. HUMANE IMMIGRATION REFORM and domestic poverty are this year’s focus issues. Please consider participating in the “10,000 Strong for Humane Immigration Reform” campaign. Campuses, parishes, ministries and communities can sign postcards to be brought to Capitol Hill on November 18. Click here to order cards and learn more.
For up-to-date advocacy notices on pending immigration legislation, visit Jesuit Advocates and/or the Interfaith Immigration Coalition.
On the Nov 13 Feast Day of Mother Cabrini, patron of immigrants, USCCB’s Justice for Immigrants campaign will promote a National Call-In Day to Congress expressing the simple message: “Support a path to citizenship and oppose the SAFE Act.” /// Periodic messages are encouraged and advocates need not be voter-registered to contact their respective legislators. In this way, youth and immigrants should be emboldened to add their voice.

Option for the Young = Option for the Poor: The younger you are the more likely you will be in poverty says the most recent data from the CCHD website Povertyusa.org
Click here for new USCCB Webinar addressing US Census poverty statistics and our Catholic response.
Related data from new census figures:
-One in Four Households with Children now report food hardship
-Striking it Richer: The top decile now accumulates 50.4% of national income, the highest since 1917 when this measure began
-Census Bureau Population Survey, Annual Social & Economic Supplements (graphbelow)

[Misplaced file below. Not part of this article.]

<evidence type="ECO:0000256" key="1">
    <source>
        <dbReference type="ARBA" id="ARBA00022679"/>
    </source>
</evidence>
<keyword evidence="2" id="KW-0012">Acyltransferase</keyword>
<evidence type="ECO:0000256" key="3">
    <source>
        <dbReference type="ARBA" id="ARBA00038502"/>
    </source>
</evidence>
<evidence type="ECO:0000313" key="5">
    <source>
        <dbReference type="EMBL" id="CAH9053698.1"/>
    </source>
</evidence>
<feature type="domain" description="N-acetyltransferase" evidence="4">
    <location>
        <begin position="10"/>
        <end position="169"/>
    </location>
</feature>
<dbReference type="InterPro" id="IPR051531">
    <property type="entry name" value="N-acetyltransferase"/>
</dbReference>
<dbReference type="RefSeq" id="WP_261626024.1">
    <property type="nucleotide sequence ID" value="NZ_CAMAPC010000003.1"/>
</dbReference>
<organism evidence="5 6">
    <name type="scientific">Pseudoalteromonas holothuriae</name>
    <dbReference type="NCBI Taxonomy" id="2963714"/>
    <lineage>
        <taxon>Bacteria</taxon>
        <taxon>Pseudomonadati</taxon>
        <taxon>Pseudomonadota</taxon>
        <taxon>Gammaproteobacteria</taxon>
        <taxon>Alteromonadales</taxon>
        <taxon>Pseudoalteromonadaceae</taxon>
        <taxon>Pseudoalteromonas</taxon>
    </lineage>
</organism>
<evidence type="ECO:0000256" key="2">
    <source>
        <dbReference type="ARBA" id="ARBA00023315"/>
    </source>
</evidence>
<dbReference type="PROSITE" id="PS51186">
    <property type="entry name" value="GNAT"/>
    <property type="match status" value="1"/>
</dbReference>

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World Food Day message: In a statement to the UN Food and Agricultural Organization, Pope Francis said,”the waste of food is but one of the fruits of the throw away culture which often leads to sacrificing men and women to the idols of profit and consumption.” Click here for his full Oct 16 statement.

Where Justice and Mercy Meet: Catholic Opposition to the Death Penalty:On Saturday November 9, the Catholic Mobilizing Network to End the Use of the Death Penalty (CMN) will host a national conference at Catholic University (Washington, D.C.). Proceedings will be live-streamed for those who cannot attend.

Illuminating the Horizon of Hope is the theme of the November 16-18, Ignatian Family Teach-In for Justice. Keynotes include: Sarita Gupta (Jobs With Justice), Kyle Kramer (environmentalist), James Martin (America), Dan Misleh (Catholic Coalition on Climate Change), Peggy O’Neill (Centro Arte Para La Paz, El Salvador). The conference will also include Mass, prayer, networking sessions and break-out presentations facilitated by over 50 organizations in the lead-up to a Congressional Advocacy Day (see Immigration above).

International Solidarity

NEW Jesuit statement on migration/refugees by European, Middle East and African Provincials: Recognizing the recent Lampedusa tragedy and remembering the thousands who have died trying to reach Europe over the past 20 years, major superiors representing 6,000 Jesuits over two continents released this October 25 statement. “We believe this is a time of urgency for our societies in the face of this grave moral issue” and then they address six themes: Save Lives; Stop Arms supplies to Africa; Increase shared hospitality by receiving nations; Improve conditions for asylum seekers; Reject far-right populist rhetoric; and Cooperate with other people of good will. Are these not similar themes for us in the Americas?